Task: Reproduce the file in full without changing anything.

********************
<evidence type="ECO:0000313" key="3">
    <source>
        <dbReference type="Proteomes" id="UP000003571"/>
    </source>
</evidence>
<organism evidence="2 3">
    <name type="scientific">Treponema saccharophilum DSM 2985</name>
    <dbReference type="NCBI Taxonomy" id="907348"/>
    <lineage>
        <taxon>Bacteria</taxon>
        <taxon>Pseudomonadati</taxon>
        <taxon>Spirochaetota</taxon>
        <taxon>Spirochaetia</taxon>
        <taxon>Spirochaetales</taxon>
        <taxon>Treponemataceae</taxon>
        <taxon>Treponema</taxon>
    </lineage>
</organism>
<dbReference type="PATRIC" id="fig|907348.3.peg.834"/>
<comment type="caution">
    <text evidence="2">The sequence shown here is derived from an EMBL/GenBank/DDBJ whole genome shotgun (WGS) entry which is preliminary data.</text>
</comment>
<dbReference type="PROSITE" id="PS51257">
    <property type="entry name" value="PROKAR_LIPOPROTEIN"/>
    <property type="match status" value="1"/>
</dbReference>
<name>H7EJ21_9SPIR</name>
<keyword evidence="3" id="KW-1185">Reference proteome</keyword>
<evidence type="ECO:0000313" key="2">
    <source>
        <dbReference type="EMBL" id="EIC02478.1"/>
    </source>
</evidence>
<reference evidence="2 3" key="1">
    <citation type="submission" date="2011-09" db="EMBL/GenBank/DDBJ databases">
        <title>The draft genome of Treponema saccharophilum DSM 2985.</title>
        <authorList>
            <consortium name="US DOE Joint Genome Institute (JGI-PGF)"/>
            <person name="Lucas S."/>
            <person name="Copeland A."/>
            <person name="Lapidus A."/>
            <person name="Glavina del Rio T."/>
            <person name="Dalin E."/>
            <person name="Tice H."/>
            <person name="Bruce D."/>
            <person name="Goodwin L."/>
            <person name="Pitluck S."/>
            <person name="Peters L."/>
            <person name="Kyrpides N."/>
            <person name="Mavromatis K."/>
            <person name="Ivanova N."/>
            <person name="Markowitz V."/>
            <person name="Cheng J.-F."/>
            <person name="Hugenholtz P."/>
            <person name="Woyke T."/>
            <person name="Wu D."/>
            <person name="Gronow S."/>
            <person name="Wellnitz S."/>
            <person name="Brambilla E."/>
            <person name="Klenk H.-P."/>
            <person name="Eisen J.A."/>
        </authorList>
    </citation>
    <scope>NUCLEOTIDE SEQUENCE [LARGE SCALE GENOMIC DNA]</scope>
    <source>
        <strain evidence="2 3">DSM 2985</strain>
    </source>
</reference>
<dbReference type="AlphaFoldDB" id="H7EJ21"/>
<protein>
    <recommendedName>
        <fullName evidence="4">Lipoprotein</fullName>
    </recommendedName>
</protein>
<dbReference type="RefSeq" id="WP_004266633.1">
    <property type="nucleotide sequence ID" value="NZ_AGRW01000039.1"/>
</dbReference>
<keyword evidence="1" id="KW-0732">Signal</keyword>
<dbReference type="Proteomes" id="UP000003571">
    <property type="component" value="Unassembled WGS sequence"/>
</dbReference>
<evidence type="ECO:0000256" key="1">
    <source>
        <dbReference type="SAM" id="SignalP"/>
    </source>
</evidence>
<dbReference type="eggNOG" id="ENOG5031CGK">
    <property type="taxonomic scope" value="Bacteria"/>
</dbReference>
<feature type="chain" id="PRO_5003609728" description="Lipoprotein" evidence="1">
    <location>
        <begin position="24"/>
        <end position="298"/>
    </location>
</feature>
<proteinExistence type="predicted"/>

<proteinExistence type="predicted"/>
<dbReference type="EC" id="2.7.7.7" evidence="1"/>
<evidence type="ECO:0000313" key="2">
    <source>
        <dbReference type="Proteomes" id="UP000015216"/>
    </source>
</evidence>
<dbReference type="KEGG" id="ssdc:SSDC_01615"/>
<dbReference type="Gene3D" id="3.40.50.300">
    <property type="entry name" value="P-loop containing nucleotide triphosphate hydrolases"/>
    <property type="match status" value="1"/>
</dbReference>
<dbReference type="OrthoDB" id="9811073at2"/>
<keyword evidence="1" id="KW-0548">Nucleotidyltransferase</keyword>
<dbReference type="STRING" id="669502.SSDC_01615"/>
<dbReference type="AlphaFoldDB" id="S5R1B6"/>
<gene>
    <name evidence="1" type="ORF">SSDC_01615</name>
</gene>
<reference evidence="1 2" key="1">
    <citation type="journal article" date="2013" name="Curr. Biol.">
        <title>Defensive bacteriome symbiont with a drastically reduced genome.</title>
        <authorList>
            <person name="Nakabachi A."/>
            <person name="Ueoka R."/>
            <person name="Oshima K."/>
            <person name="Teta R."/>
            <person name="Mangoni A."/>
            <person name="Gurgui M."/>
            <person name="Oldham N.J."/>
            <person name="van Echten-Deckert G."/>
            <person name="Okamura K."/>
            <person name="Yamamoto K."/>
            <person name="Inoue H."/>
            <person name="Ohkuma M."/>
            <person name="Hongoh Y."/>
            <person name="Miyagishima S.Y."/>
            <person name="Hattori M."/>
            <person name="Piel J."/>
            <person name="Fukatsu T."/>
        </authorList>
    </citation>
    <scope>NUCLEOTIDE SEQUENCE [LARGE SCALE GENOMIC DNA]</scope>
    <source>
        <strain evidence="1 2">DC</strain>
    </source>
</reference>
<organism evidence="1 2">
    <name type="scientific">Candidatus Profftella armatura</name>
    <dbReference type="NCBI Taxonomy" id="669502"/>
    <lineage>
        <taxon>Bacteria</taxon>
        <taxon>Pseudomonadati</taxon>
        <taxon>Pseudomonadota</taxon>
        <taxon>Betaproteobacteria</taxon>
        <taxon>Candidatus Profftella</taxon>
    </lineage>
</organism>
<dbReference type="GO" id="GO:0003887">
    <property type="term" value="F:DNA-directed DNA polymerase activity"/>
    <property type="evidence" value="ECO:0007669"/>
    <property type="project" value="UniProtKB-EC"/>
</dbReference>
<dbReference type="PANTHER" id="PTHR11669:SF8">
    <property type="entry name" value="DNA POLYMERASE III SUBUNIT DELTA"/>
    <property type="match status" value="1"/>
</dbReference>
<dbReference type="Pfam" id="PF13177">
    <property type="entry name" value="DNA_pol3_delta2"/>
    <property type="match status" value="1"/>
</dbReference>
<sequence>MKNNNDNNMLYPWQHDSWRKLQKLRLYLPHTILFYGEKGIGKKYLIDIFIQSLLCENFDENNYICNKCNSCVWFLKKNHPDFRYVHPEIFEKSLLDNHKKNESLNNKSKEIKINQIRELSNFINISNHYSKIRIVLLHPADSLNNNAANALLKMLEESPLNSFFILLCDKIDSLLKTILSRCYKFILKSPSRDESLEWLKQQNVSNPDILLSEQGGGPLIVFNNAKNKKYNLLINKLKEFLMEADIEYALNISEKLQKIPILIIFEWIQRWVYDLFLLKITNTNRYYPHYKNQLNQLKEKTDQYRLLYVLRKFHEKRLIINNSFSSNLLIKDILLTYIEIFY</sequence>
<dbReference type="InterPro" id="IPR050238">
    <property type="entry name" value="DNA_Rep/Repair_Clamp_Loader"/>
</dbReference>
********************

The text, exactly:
<evidence type="ECO:0000313" key="3">
    <source>
        <dbReference type="Proteomes" id="UP000003571"/>
    </source>
</evidence>
<organism evidence="2 3">
    <name type="scientific">Treponema saccharophilum DSM 2985</name>
    <dbReference type="NCBI Taxonomy" id="907348"/>
    <lineage>
        <taxon>Bacteria</taxon>
        <taxon>Pseudomonadati</taxon>
        <taxon>Spirochaetota</taxon>
        <taxon>Spirochaetia</taxon>
        <taxon>Spirochaetales</taxon>
        <taxon>Treponemataceae</taxon>
        <taxon>Treponema</taxon>
    </lineage>
</organism>
<dbReference type="PATRIC" id="fig|907348.3.peg.834"/>
<comment type="caution">
    <text evidence="2">The sequence shown here is derived from an EMBL/GenBank/DDBJ whole genome shotgun (WGS) entry which is preliminary data.</text>
</comment>
<dbReference type="PROSITE" id="PS51257">
    <property type="entry name" value="PROKAR_LIPOPROTEIN"/>
    <property type="match status" value="1"/>
</dbReference>
<name>H7EJ21_9SPIR</name>
<keyword evidence="3" id="KW-1185">Reference proteome</keyword>
<evidence type="ECO:0000313" key="2">
    <source>
        <dbReference type="EMBL" id="EIC02478.1"/>
    </source>
</evidence>
<reference evidence="2 3" key="1">
    <citation type="submission" date="2011-09" db="EMBL/GenBank/DDBJ databases">
        <title>The draft genome of Treponema saccharophilum DSM 2985.</title>
        <authorList>
            <consortium name="US DOE Joint Genome Institute (JGI-PGF)"/>
            <person name="Lucas S."/>
            <person name="Copeland A."/>
            <person name="Lapidus A."/>
            <person name="Glavina del Rio T."/>
            <person name="Dalin E."/>
            <person name="Tice H."/>
            <person name="Bruce D."/>
            <person name="Goodwin L."/>
            <person name="Pitluck S."/>
            <person name="Peters L."/>
            <person name="Kyrpides N."/>
            <person name="Mavromatis K."/>
            <person name="Ivanova N."/>
            <person name="Markowitz V."/>
            <person name="Cheng J.-F."/>
            <person name="Hugenholtz P."/>
            <person name="Woyke T."/>
            <person name="Wu D."/>
            <person name="Gronow S."/>
            <person name="Wellnitz S."/>
            <person name="Brambilla E."/>
            <person name="Klenk H.-P."/>
            <person name="Eisen J.A."/>
        </authorList>
    </citation>
    <scope>NUCLEOTIDE SEQUENCE [LARGE SCALE GENOMIC DNA]</scope>
    <source>
        <strain evidence="2 3">DSM 2985</strain>
    </source>
</reference>
<dbReference type="AlphaFoldDB" id="H7EJ21"/>
<protein>
    <recommendedName>
        <fullName evidence="4">Lipoprotein</fullName>
    </recommendedName>
</protein>
<dbReference type="RefSeq" id="WP_004266633.1">
    <property type="nucleotide sequence ID" value="NZ_AGRW01000039.1"/>
</dbReference>
<keyword evidence="1" id="KW-0732">Signal</keyword>
<dbReference type="Proteomes" id="UP000003571">
    <property type="component" value="Unassembled WGS sequence"/>
</dbReference>
<evidence type="ECO:0000256" key="1">
    <source>
        <dbReference type="SAM" id="SignalP"/>
    </source>
</evidence>
<dbReference type="eggNOG" id="ENOG5031CGK">
    <property type="taxonomic scope" value="Bacteria"/>
</dbReference>
<feature type="chain" id="PRO_5003609728" description="Lipoprotein" evidence="1">
    <location>
        <begin position="24"/>
        <end position="298"/>
    </location>
</feature>
<proteinExistence type="predicted"/>

<proteinExistence type="predicted"/>
<dbReference type="EC" id="2.7.7.7" evidence="1"/>
<evidence type="ECO:0000313" key="2">
    <source>
        <dbReference type="Proteomes" id="UP000015216"/>
    </source>
</evidence>
<dbReference type="KEGG" id="ssdc:SSDC_01615"/>
<dbReference type="Gene3D" id="3.40.50.300">
    <property type="entry name" value="P-loop containing nucleotide triphosphate hydrolases"/>
    <property type="match status" value="1"/>
</dbReference>
<dbReference type="OrthoDB" id="9811073at2"/>
<keyword evidence="1" id="KW-0548">Nucleotidyltransferase</keyword>
<dbReference type="STRING" id="669502.SSDC_01615"/>
<dbReference type="AlphaFoldDB" id="S5R1B6"/>
<gene>
    <name evidence="1" type="ORF">SSDC_01615</name>
</gene>
<reference evidence="1 2" key="1">
    <citation type="journal article" date="2013" name="Curr. Biol.">
        <title>Defensive bacteriome symbiont with a drastically reduced genome.</title>
        <authorList>
            <person name="Nakabachi A."/>
            <person name="Ueoka R."/>
            <person name="Oshima K."/>
            <person name="Teta R."/>
            <person name="Mangoni A."/>
            <person name="Gurgui M."/>
            <person name="Oldham N.J."/>
            <person name="van Echten-Deckert G."/>
            <person name="Okamura K."/>
            <person name="Yamamoto K."/>
            <person name="Inoue H."/>
            <person name="Ohkuma M."/>
            <person name="Hongoh Y."/>
            <person name="Miyagishima S.Y."/>
            <person name="Hattori M."/>
            <person name="Piel J."/>
            <person name="Fukatsu T."/>
        </authorList>
    </citation>
    <scope>NUCLEOTIDE SEQUENCE [LARGE SCALE GENOMIC DNA]</scope>
    <source>
        <strain evidence="1 2">DC</strain>
    </source>
</reference>
<organism evidence="1 2">
    <name type="scientific">Candidatus Profftella armatura</name>
    <dbReference type="NCBI Taxonomy" id="669502"/>
    <lineage>
        <taxon>Bacteria</taxon>
        <taxon>Pseudomonadati</taxon>
        <taxon>Pseudomonadota</taxon>
        <taxon>Betaproteobacteria</taxon>
        <taxon>Candidatus Profftella</taxon>
    </lineage>
</organism>
<dbReference type="GO" id="GO:0003887">
    <property type="term" value="F:DNA-directed DNA polymerase activity"/>
    <property type="evidence" value="ECO:0007669"/>
    <property type="project" value="UniProtKB-EC"/>
</dbReference>
<dbReference type="PANTHER" id="PTHR11669:SF8">
    <property type="entry name" value="DNA POLYMERASE III SUBUNIT DELTA"/>
    <property type="match status" value="1"/>
</dbReference>
<dbReference type="Pfam" id="PF13177">
    <property type="entry name" value="DNA_pol3_delta2"/>
    <property type="match status" value="1"/>
</dbReference>
<sequence>MKNNNDNNMLYPWQHDSWRKLQKLRLYLPHTILFYGEKGIGKKYLIDIFIQSLLCENFDENNYICNKCNSCVWFLKKNHPDFRYVHPEIFEKSLLDNHKKNESLNNKSKEIKINQIRELSNFINISNHYSKIRIVLLHPADSLNNNAANALLKMLEESPLNSFFILLCDKIDSLLKTILSRCYKFILKSPSRDESLEWLKQQNVSNPDILLSEQGGGPLIVFNNAKNKKYNLLINKLKEFLMEADIEYALNISEKLQKIPILIIFEWIQRWVYDLFLLKITNTNRYYPHYKNQLNQLKEKTDQYRLLYVLRKFHEKRLIINNSFSSNLLIKDILLTYIEIFY</sequence>
<dbReference type="InterPro" id="IPR050238">
    <property type="entry name" value="DNA_Rep/Repair_Clamp_Loader"/>
</dbReference>